I can't believe we're actually going to go through with ruining Brady and Harrison Street. Many of us use them in the mornings and afternoons. They're already crowded with traffic - now we're going to cut lanes for parking and make them two ways? The only reason they work reasonably well now is because the lights are timed to let the traffic flow and get people where they're going.

I understand businesses would like more parking, but that doesn't mean we should blow up a street system that works fairly well and waste millions of dollars just to appease them. I go to some of the businesses in the Hilltop area. I park on side streets and walk to the businesses in less than a few seconds. How is that a problem?

As for roundabouts, I've come to like them, though they take a bit to get used to.


Is there a visual that can show what the planned round-a-bouts will look like?


I love how being "progressive" is a bad idea to so many Davenporters. They use these extensively in Wisconsin - in bigger cities like Madison to smaller towns like Baraboo - and they work great. Too many people in this community have a 1950s mindset.


I think America has seen enough of being "Progressive". I know I sure have.... I would love to find the "Progressive" switch and flip it back to "Common Sense".

Do you want to explain how spending $500,000 is a good idea? Considering that Davenport is broke? Also, when have you seen ANY of Davenports project come in on budget?

Cheryl Lawrence

Davenport can't be broke. It was to spend 40+ million on buying a casino!




Not no. HE** no! Every one of these that I've seen in other cities is "the street to avoid" because even one traffic circle makes it slow and annoying. If the entire length of the street is filled with these idiot inventions, nobody will drive on that street, except for the occasional drunk or hapless visitor who will crash cars on them with greater frequency than the truck-eating bridge claims its victims.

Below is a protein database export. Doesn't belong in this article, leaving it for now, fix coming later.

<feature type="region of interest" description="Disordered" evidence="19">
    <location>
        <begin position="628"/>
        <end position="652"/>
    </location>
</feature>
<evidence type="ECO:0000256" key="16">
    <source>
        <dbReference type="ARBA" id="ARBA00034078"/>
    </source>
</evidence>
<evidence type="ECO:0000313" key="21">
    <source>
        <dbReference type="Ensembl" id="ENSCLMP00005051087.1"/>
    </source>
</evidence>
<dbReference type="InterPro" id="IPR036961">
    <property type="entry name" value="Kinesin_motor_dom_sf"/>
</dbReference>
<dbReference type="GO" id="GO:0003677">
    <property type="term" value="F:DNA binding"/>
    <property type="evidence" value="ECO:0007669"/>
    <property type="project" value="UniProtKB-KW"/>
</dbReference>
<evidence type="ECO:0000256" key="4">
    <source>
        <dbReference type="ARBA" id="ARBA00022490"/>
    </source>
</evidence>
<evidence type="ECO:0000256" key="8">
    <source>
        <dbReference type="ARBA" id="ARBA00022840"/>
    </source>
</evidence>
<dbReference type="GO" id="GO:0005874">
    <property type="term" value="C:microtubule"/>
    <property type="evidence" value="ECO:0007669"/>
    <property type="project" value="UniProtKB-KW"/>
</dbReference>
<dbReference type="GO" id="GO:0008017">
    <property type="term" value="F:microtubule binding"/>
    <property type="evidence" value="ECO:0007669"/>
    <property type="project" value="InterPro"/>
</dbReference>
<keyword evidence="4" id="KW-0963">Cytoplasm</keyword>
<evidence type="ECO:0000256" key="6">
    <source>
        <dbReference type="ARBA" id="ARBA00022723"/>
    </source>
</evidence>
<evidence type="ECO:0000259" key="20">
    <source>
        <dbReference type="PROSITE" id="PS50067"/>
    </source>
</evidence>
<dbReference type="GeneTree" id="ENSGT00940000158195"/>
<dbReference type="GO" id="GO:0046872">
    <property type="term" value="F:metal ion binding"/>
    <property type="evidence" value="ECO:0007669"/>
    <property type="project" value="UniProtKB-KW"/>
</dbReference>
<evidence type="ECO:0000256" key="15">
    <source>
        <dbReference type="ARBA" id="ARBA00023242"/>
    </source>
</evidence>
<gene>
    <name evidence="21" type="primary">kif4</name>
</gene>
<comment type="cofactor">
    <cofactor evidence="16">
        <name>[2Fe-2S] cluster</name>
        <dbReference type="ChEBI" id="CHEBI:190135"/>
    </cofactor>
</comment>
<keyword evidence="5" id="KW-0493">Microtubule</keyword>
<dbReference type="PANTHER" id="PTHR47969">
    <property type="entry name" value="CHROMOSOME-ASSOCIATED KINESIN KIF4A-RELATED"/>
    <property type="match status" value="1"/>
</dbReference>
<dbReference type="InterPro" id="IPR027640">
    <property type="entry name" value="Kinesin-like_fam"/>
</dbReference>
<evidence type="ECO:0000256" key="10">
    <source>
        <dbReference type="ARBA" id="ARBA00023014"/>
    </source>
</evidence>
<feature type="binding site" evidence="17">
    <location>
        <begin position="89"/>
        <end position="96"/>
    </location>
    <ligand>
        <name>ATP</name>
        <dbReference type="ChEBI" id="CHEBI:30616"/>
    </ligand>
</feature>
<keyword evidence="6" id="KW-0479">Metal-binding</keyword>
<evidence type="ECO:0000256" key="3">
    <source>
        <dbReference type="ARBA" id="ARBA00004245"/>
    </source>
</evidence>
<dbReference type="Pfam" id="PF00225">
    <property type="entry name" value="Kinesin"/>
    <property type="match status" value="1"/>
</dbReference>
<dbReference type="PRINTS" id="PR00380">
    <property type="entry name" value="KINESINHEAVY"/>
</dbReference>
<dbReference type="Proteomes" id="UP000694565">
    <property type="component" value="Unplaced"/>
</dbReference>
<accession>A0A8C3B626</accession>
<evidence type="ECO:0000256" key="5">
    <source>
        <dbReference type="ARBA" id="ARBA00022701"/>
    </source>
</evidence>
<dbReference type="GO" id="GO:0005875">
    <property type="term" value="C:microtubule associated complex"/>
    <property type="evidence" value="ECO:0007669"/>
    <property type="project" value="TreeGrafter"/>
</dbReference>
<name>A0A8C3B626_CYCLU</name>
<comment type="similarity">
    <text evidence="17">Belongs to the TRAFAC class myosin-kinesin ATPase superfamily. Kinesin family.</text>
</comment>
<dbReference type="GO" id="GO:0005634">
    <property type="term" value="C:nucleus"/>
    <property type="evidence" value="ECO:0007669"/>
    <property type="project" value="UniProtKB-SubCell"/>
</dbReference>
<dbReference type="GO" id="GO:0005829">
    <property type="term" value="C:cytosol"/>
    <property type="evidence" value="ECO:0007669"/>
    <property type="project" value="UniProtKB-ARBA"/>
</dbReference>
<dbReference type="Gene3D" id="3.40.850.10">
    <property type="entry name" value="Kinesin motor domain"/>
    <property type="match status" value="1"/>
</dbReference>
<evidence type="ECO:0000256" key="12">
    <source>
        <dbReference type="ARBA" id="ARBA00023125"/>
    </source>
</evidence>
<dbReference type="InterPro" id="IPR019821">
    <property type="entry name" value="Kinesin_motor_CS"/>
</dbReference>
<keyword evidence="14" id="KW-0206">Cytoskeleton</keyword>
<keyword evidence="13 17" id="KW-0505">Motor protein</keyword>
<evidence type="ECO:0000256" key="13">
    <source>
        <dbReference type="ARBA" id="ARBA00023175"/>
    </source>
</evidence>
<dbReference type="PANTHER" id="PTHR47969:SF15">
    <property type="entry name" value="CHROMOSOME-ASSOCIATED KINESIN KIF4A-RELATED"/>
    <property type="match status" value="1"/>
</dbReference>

I think what the proponents of this mean is that, in their quest to reduce traffic flow to fifteen miles per hour everywhere in the city, this is cheaper than installing a stoplight every thirty feet like they've done on Kimberly. It's already quicker to take the highway from West Davenport to Bettendorf -- why must we make every ten mile drive a half hour excursion? Big cities have roads that move traffic quickly, not trendy obstructions that confuse and constrict the flow of vehicles.

If this goes through, it will be the end of the downtown. The people who proposed or supported this need to be thrown out. Enough nonsense with city funds!


Just because you cannot wrap your mind around the concept of smoothly flowing traffic that doesn't need to come to complete stops repeatedly at red lights doesn't mean that others avoid those streets with roundabouts. Roundabouts actually get you from point a to point b faster and more safely. Studies have actually shown a decrease in accidents when roundabouts have been installed.

Cheryl Lawrence

This could be like the concrete barriors they put on River Drive. Now that was a good investment! I think they lasted 2 months.


Unfortunately, most Americans simply choose to be too ignorant to properly understand and negotiate a roundabout.


You have got to be kidding me!!!! Is this the same town that if BROKE? Can't put the fire department back to required staffing? Can't put enough police on the streets? Why? Cause they tell us they are broke...... "The original estimate to convert the one-ways to two-ways was $2.2 million to install new traffic lights along the route. But the plan presented Monday to use a combination of roundabouts, stop signs and traffic lights would cost only $500,000."

THE COST TO LEAVE IT THE HECK ALONE.........NOTHING!!!!! Use that money for required and needed CITY SERVICES, not changing things to change something. This Country we live in is going down the tubes...... Why? Cause clowns like these keep spending, spending and spending instead of ensuring our safety. City of Davenport RESIDENTS, this is YOUR MONEY they are spending to travel to Indiana to visit a round about? STOP THE INSANITY, please?

God Bless America!!


There is a difference between one-time expenses like capital projects and ongoing expenses like staffing.

coffee cup
coffee cup

Good idea, they keep traffic flowing. But I'm sure it will get dismissed as some kind of European commiesocialisticnazism that we don't need here in the good ol' USofA

Roy Munson

And I thought the River Drive medians were a dumb idea.


I lived in a city that had these. and just about everybody who could tried to avoid them because the cause traffic jams and accidents.


The roundabout in Bettendorf seems to be working out just fine. Traffic flow is actually better than lighted intersections.


Prove it. What city? Do you know the difference between a rotary, a traffic circle and a modern roundabout?
If you want to see the difference between a traffic circle, a rotary (UK roundabout) and a modern roundabout (UK continental roundabout), search to see pictures. And here’s another site that shows the difference between an older roundabout/rotary and a modern roundabout: